If a student improves but then receives a second unacceptable review, they will be automatically placed on a one-semester suspension from the program; if there is a third occurrence, the student will be automatically dismissed, regardless of their academic standing or time in the program. As noted in the Retention Policy, students may appeal the faculty decision to the Dean of the Strome College of Business.
An integral component of successful doctoral study is the socialization of the student into the discipline and the academy. This socialization process is critical to the long-term success of any Ph.D. student, whether they seek a career in academia or elsewhere. All Ph.D. students are required to attend at least seven designated socialization events during their Ph.D. program. This is a non-credit program, but no student will be certified for graduation until this requirement is met as determined by the Graduate Program Director. The SPS will designate at least 3-4 of these events each year, and the events will be advertised in Ph.D. classes and via email. Events may also be held during the summer term.
Students can meet some of the socialization requirement by participating in the Graduate School’s Career Pathways certificate programs, Preparing Future Faculty (PFF) and Preparing Future Professionals (PFP), by completing one of the Certificates or attending the professional development events required for the Certificates. Additional activities that count as socialization activities include attendance at prospectus and dissertation defenses, local ASPA chapter events, conference research presentation, and Dean’s Research Seminar. Students must maintain records and ensure documentation of these events with the GPD by the end of the semester in which they occur.
Comprehensive Candidacy Exams
The Candidacy Exams take place at the end of coursework and prior to the writing of the dissertation prospectus. The proposed structure and format are intended to better support Ph.D. students' transition from coursework to dissertation by focusing on written and oral exams in the form of an empirical research paper proposal that is specific to an individual student's planned dissertation topic, as opposed to more general concepts. It is a committee-led exam with the student identifying an exam committee comprising of at least three University faculty of which at least two must be School of Public Service faculty members. Exam committee members must be certified for graduate instruction. The student works with the committee during the exam process. The chair of the committee must be SPS faculty member graduate certified at Level I. The D1 Appointment of the Doctoral Advisory Committee form must reflect the composition up of this committee.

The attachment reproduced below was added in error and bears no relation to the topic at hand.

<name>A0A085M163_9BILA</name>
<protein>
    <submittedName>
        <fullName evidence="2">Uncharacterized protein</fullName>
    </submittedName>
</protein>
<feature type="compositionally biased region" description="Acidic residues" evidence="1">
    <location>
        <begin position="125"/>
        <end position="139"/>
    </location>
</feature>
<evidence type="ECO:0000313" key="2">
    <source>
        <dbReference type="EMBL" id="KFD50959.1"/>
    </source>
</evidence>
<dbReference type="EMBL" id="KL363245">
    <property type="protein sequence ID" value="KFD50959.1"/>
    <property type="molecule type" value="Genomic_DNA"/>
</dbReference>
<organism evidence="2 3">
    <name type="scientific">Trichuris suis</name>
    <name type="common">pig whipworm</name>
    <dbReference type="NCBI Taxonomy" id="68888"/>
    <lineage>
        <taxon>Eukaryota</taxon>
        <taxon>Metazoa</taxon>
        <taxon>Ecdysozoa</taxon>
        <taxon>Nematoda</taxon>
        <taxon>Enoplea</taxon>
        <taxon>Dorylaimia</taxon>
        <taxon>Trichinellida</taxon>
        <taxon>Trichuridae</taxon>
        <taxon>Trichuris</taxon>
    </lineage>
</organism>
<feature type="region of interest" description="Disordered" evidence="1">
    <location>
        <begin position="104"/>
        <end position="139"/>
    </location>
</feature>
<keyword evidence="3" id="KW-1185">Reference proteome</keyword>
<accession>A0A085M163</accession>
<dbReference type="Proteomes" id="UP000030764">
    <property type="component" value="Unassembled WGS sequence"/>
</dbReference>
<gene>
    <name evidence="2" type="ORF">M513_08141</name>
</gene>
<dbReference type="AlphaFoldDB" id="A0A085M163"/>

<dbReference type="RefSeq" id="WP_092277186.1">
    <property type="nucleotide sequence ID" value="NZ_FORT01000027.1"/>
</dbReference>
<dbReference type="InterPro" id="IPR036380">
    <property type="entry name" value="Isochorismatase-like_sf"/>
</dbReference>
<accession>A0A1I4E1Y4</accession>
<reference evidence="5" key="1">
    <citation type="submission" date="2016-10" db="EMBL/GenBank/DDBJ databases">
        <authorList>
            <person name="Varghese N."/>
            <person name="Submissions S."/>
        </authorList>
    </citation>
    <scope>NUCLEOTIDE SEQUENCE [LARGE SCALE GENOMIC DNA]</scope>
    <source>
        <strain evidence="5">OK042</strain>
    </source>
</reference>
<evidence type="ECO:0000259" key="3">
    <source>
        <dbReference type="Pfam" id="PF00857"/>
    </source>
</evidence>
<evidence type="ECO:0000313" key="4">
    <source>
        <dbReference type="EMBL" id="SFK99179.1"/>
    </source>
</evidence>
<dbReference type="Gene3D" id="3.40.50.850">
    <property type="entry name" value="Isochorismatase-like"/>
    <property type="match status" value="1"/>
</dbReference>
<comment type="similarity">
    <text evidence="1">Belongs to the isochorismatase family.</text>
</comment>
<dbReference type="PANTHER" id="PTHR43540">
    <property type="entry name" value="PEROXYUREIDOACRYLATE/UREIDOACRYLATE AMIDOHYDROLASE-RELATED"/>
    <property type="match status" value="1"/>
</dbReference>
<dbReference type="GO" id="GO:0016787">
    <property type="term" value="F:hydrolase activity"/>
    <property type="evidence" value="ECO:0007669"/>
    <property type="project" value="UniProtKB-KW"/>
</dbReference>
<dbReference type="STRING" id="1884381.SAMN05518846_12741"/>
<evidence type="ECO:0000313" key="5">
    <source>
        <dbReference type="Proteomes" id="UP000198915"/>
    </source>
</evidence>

The entire comprehensive exam process requires the application of concepts, literature, and methodology of the public administration and public policy field to the distinctive research interests of the student. Furthermore, the exercise of completing the proposed comprehensive exam process provides a valid testing of the student's ability to use the knowledge gained from coursework.
The exam consists of two portions, written and oral. The exam committee is responsible for evaluating both portions of the comprehensive exam. Students should select and meet with their exam committee prior to the completion of their 37th credit hour of coursework.
In the interim, Graduate Assistants must register for dissertation research credit during the Fall and Spring semesters, which would count towards the three years of funding. All students must be continuously registered for at least one credit during the semester(s) in which they complete their 37th credit (end of required coursework) and are scheduled to take the comprehensive exams.
Written Comprehensive Examination
Students will write an empirical research paper with the following content: (1) introduction, (2) literature review, (3) theory/conceptual framework, (4) research design, data collection/availability, proposed analysis, limitations, and (5) contributions. The student and her/his exam committee will determine when to commence the comprehensive exam research paper.